Outgoing mayor urges office reform
The office of Belfast's Lord Mayor is dominated by unionist trappings and must be reformed to reflect the diversity of a changed city, the outgoing First Citizen has said.
Sinn Fein's Niall O Donnghaile became the city's youngest ever mayor at the age of only 25 and leaves office on Friday after a dramatic 12 months where he welcomed superstars at the MTV music awards and played a prominent role in marking the Titanic's centenary.
He became embroiled in controversy for attending a Duke of Edinburgh awards event where he shared out responsibility for presenting prizes to avoid a teenage military cadet - but while he again apologised over the affair, he argued it did not reflect the tone of his time in office.
Mr O Donnghaile, who is only the third Sinn Fein member to be mayor, said he broke new ground with repeated visits to loyalist areas, which continued even after scores of masked UVF men sparked riots by attacking homes in the Catholic enclave of Short Strand where the mayor happens to live.
He said of his loyalist visits: "I am very, very proud I was able to do that - proud for me, proud for the party that I come from, but also for the city."
The mayor's eventful year in office - recorded by no less than two separate fly-on-the-wall documentary teams - included meeting teen heart-throb Justin Bieber, attending the Presbyterian Church General Assembly, visiting the Royal Family's St James' Palace in London to promote tourism to his native city, and bringing children's TV megastar Mr Tumble to turn on Belfast's Christmas lights.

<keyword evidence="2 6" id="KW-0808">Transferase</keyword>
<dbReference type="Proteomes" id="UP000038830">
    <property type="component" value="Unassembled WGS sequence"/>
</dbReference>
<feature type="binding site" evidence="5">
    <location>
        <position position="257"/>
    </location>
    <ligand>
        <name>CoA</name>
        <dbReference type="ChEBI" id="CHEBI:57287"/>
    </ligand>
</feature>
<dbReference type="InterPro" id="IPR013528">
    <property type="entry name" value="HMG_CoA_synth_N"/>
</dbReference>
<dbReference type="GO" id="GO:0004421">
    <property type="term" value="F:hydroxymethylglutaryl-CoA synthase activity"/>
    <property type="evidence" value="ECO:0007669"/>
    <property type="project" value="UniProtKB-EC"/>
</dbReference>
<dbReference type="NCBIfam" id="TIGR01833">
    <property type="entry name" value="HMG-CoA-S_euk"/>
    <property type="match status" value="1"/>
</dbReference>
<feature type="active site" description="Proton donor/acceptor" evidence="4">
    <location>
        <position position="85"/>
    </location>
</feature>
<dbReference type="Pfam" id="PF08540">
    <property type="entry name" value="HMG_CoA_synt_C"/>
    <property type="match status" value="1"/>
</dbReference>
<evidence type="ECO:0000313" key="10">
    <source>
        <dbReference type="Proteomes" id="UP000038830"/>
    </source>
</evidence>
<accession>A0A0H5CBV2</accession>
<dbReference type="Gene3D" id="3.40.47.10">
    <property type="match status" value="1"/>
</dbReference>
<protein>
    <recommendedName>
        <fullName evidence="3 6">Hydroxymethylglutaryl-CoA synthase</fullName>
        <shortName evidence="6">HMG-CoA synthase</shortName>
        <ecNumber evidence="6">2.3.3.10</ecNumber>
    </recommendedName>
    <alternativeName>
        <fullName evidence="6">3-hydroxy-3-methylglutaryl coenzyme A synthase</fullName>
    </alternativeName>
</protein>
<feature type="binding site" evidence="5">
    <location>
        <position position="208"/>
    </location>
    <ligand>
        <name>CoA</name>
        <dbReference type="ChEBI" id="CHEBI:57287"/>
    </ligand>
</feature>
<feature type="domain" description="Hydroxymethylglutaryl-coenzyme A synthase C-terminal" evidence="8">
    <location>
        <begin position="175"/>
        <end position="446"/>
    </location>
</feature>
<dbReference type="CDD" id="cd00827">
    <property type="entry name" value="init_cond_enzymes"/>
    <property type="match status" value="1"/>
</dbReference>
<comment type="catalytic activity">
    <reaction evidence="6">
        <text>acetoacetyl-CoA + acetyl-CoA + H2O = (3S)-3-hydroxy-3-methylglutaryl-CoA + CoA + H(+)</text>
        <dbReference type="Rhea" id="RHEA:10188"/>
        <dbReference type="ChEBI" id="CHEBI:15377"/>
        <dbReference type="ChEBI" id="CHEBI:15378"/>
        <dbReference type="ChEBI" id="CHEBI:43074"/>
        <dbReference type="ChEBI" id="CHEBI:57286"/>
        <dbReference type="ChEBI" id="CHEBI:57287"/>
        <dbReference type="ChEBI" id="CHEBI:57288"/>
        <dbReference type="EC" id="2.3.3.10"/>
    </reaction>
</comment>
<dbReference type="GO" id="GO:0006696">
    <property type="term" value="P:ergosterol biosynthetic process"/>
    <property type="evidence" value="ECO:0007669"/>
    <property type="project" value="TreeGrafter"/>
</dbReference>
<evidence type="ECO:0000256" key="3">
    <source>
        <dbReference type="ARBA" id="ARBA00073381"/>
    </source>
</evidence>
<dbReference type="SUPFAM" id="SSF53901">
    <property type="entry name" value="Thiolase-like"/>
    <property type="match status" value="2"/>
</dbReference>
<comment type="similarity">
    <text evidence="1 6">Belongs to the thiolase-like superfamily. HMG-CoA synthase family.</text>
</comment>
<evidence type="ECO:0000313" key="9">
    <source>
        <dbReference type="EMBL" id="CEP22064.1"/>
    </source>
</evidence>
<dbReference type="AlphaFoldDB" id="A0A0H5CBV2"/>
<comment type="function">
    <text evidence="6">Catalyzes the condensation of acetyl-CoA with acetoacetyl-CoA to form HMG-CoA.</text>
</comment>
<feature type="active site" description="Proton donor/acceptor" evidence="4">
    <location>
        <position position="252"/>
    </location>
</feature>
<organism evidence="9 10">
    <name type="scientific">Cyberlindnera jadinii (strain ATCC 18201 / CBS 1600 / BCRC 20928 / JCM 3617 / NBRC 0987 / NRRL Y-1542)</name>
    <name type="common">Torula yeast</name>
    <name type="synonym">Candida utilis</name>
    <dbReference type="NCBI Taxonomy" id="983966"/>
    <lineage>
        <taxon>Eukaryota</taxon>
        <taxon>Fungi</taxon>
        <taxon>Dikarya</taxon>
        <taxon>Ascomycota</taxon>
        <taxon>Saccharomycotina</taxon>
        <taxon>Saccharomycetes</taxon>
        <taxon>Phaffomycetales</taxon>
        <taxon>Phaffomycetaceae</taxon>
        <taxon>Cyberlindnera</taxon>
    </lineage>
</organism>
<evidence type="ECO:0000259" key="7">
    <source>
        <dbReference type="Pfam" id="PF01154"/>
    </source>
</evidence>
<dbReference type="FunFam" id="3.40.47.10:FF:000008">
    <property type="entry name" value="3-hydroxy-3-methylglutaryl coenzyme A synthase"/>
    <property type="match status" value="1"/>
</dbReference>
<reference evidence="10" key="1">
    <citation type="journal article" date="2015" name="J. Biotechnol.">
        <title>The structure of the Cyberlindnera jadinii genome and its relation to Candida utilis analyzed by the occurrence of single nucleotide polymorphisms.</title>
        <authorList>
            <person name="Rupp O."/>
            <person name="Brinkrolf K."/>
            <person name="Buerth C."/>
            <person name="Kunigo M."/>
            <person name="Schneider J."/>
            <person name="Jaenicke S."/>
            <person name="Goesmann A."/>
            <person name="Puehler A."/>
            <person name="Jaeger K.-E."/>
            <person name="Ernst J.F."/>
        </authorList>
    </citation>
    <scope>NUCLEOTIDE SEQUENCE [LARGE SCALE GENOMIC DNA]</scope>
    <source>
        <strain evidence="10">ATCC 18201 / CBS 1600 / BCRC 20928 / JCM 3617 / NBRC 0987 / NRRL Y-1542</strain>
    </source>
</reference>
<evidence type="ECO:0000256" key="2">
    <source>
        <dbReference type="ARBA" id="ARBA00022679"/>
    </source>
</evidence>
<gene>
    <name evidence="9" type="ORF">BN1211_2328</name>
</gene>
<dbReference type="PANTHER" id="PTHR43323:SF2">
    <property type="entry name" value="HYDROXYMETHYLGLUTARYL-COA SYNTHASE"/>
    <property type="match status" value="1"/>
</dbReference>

But he argued that many of the trappings and duties of the office were created by unionists when they dominated the city's political life, and present hurdles for nationalists and republicans who take on the role.
When he displayed both republican and royal pictures in the mayor's parlour, and laid a wreath to the war dead instead of attending the formal Remembrance Sunday events, he believed unionists were too quick to dismiss what he said was a bid to compromise.
"What the unionist parties across the board all articulated was that they didn't want me to be a lord mayor for all, they wanted me to be a unionist," he said.
"That is why I am saying it is going to change - the whole notion of this office - as different people start to occupy it."